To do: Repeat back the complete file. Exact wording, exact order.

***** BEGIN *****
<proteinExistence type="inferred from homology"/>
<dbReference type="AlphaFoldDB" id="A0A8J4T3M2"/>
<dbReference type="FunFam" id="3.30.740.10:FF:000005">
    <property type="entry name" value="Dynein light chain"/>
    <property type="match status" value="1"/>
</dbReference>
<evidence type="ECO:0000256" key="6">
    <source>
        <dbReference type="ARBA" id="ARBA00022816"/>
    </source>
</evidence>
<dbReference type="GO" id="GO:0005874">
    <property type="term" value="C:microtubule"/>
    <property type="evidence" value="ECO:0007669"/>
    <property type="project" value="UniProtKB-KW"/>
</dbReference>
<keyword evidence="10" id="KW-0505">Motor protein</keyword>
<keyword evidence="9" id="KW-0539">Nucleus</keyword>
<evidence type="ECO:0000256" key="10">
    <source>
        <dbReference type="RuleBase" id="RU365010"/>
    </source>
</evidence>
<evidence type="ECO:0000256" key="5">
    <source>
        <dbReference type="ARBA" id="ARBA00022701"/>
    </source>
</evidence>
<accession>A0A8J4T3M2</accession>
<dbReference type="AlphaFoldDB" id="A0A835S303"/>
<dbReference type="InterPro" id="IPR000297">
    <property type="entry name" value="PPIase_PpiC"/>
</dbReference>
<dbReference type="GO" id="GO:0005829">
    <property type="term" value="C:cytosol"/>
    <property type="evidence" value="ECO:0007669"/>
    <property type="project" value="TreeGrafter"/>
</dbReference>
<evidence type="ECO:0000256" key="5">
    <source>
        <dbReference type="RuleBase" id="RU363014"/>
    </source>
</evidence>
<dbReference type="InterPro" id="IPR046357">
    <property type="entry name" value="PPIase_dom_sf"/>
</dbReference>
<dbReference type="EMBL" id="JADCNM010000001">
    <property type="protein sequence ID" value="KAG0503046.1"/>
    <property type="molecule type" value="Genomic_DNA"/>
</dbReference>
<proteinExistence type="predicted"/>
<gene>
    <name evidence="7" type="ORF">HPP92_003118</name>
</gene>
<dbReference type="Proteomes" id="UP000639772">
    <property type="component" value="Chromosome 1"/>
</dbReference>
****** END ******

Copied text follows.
<proteinExistence type="inferred from homology"/>
<dbReference type="AlphaFoldDB" id="A0A8J4T3M2"/>
<dbReference type="FunFam" id="3.30.740.10:FF:000005">
    <property type="entry name" value="Dynein light chain"/>
    <property type="match status" value="1"/>
</dbReference>
<evidence type="ECO:0000256" key="6">
    <source>
        <dbReference type="ARBA" id="ARBA00022816"/>
    </source>
</evidence>
<dbReference type="GO" id="GO:0005874">
    <property type="term" value="C:microtubule"/>
    <property type="evidence" value="ECO:0007669"/>
    <property type="project" value="UniProtKB-KW"/>
</dbReference>
<keyword evidence="10" id="KW-0505">Motor protein</keyword>
<keyword evidence="9" id="KW-0539">Nucleus</keyword>
<evidence type="ECO:0000256" key="10">
    <source>
        <dbReference type="RuleBase" id="RU365010"/>
    </source>
</evidence>
<evidence type="ECO:0000256" key="5">
    <source>
        <dbReference type="ARBA" id="ARBA00022701"/>
    </source>
</evidence>
<accession>A0A8J4T3M2</accession>
<dbReference type="AlphaFoldDB" id="A0A835S303"/>
<dbReference type="InterPro" id="IPR000297">
    <property type="entry name" value="PPIase_PpiC"/>
</dbReference>
<dbReference type="GO" id="GO:0005829">
    <property type="term" value="C:cytosol"/>
    <property type="evidence" value="ECO:0007669"/>
    <property type="project" value="TreeGrafter"/>
</dbReference>
<evidence type="ECO:0000256" key="5">
    <source>
        <dbReference type="RuleBase" id="RU363014"/>
    </source>
</evidence>
<dbReference type="InterPro" id="IPR046357">
    <property type="entry name" value="PPIase_dom_sf"/>
</dbReference>
<dbReference type="EMBL" id="JADCNM010000001">
    <property type="protein sequence ID" value="KAG0503046.1"/>
    <property type="molecule type" value="Genomic_DNA"/>
</dbReference>
<proteinExistence type="predicted"/>
<gene>
    <name evidence="7" type="ORF">HPP92_003118</name>
</gene>
<dbReference type="Proteomes" id="UP000639772">
    <property type="component" value="Chromosome 1"/>
</dbReference>